There is one mystery mineral, literally called "the miracle of life," that’s the subject of a lot of new studies and shows tremendous promise to help prevent and even manage osteoporosis. Plus, it turns out that the general population may be deficient in magnesium.

The Mystery Mineral: Magnesium

According to the NIH: “Magnesium is the fourth most abundant mineral in the body and is essential to good health. Approximately 50% of total body magnesium is found in bone.”

It turns out that for healthy bones, you need magnesium just as much as you need calcium and vitamin D. If you are deficient or taking one without the other, you can create serious deficiencies which are harmful to your body.

Think of magnesium like a transporter. If you don’t have enough of it and too much calcium, which is a bone mineralizer, you’ll not only get cramps and constriction, which can cause anxiety, hypertension and panic attacks, you won’t help prevent or manage your osteoporosis.

Another way to think of calcium and magnesium together is that it takes calcium to make your muscles contract and magnesium to make them relax.

Magnesium acts as a sort of sedative against cramps and constriction and allows the proper amounts of calcium to get transported into your bones.

Dr. Christine Northrup even recommends putting Epsom salts in your bath water, which is magnesium sulfate, although this alone won’t give you enough magnesium.

Just as I was writing this, I remembered that I put Epsom salts in my bath water whenever I have sore muscles, and now know why I become relaxed – it’s the magnesium.

Why Are People Magnesium Deficient?

There is a lot of controversy over magnesium deficiency, but in many ways, it’s easy to understand why people might be deficient. In fact, Carolyn Dean, M.D., author of "The Magnesium Miracle," says that 80% of the U.S. population is deficient in magnesium.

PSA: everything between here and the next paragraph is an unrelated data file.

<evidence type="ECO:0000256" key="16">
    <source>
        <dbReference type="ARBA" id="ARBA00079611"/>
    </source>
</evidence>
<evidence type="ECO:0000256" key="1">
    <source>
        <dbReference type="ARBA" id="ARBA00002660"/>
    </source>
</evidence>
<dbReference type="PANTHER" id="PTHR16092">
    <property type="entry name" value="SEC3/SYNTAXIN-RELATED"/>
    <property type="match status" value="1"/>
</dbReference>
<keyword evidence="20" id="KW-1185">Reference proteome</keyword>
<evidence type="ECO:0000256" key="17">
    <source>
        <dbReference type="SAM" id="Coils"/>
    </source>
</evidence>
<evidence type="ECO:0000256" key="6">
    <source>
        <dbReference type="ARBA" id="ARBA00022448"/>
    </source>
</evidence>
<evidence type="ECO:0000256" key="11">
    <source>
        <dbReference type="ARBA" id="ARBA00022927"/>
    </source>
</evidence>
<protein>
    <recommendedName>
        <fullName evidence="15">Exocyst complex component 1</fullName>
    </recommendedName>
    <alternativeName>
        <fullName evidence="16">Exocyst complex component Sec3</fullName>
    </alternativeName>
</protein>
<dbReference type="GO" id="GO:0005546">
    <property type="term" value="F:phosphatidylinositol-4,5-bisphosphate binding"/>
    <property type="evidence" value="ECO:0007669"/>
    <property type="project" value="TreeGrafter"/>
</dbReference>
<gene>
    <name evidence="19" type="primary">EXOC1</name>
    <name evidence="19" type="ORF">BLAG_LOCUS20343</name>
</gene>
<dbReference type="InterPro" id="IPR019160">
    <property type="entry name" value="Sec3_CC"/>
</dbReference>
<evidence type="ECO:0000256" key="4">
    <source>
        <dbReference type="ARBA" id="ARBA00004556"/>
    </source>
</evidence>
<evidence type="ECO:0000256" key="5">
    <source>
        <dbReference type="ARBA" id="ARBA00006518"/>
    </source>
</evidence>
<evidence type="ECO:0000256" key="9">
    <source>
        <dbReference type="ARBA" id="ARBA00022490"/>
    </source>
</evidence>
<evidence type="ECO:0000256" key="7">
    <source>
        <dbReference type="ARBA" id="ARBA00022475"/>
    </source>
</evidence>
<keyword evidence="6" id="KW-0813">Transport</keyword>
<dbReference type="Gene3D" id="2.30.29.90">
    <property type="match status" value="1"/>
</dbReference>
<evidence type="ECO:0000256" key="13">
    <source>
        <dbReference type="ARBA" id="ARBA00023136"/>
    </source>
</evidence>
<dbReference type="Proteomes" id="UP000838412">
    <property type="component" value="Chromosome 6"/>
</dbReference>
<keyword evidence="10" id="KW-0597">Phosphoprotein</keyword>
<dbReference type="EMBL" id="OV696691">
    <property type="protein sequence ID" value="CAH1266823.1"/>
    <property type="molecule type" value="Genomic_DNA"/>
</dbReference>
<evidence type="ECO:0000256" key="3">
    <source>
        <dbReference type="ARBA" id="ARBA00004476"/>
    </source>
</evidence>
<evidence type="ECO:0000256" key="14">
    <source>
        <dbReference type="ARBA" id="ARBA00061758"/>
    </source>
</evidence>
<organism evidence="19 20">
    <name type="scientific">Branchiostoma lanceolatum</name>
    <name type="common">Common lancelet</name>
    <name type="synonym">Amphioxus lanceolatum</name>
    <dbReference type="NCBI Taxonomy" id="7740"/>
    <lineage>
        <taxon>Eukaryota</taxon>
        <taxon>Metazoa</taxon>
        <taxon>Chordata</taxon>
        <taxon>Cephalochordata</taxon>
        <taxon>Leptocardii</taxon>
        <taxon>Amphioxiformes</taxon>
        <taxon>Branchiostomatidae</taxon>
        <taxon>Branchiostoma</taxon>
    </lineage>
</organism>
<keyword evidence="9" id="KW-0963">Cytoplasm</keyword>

For starters, do you know of anyone who takes their calcium in the form of antacids? Not only do they not get enough calcium, but there is also no magnesium to transport the calcium.

Does that same person have other ailments like high blood pressure, muscle cramps, etc.?

Doctors know that antacids are made of calcium, yet there is no magnesium to transport the calcium into the bones. This sets off a whole chain of other health problems, so while antacids may serve a purpose in the short term for your stomach upset, they certainly are not the best way to get the amount of calcium you need to prevent or manage osteoporosis.

Here are some other signs of possible magnesium deficiency:

  • Do you experience anxiety?
  • Are you depressed?
  • Do you have insomnia?
  • Do you have high blood pressure?
  • Are you tired all the time?
  • Do you have high cholesterol or take statin drugs?
  • Do you get tense and angry fairly often?
  • Do you experience muscle pain?
  • Do you take birth control pills? (Have been shown to deplete magnesium)
  • Are you constipated?

Yes, these are also symptoms of fibromyalgia, hormone imbalances, and many more possibilities, but they are also good clues that you may not be getting enough magnesium.

Whenever you’re tense and tight, you have some information that you may not have the right amount of magnesium in your body.

What about getting magnesium from your food? Just like every other food, you will get some magnesium from dark, leafy vegetables and the like, but how much do you absorb? Can you even eat enough of the foods that have magnesium to get the proper two to one ratio of calcium and magnesium to prevent osteoporosis?

In general, the answer is no, which is why we have millions of men and women with osteoporosis. The lack of weight-bearing exercise, improper diets, and the other risk factors mentioned last month, go a long way toward understanding how to prevent osteoporosis.

Depending on your age, doctors are recommending up to 1,200 mg of calcium and up to 600 mg. of magnesium to prevent or manage osteoporosis.

Imagine this. One tablespoon of almonds has 33 mg. of magnesium. And those numbers get worse when you boil the minerals out of your possibly already frozen vegetables, or they are grown in mineral-depleted topsoil.

I think you get the picture. Taking supplements which you absorb, (bioavailable) may be the only way to get what you need to prevent osteoporosis.

How Much Magnesium Is The Right Amount?

Magnesium also increases bone density but can’t do its job if you don’t have the right ratio with calcium. Most doctors recommend at least a two to one ratio, and say taking 1200 mg. of calcium, should be matched with 600 mg. of magnesium.

Of course, if you’re younger or older, you need to adjust the amounts of both, and always check with your doctor before starting any new supplement routine.



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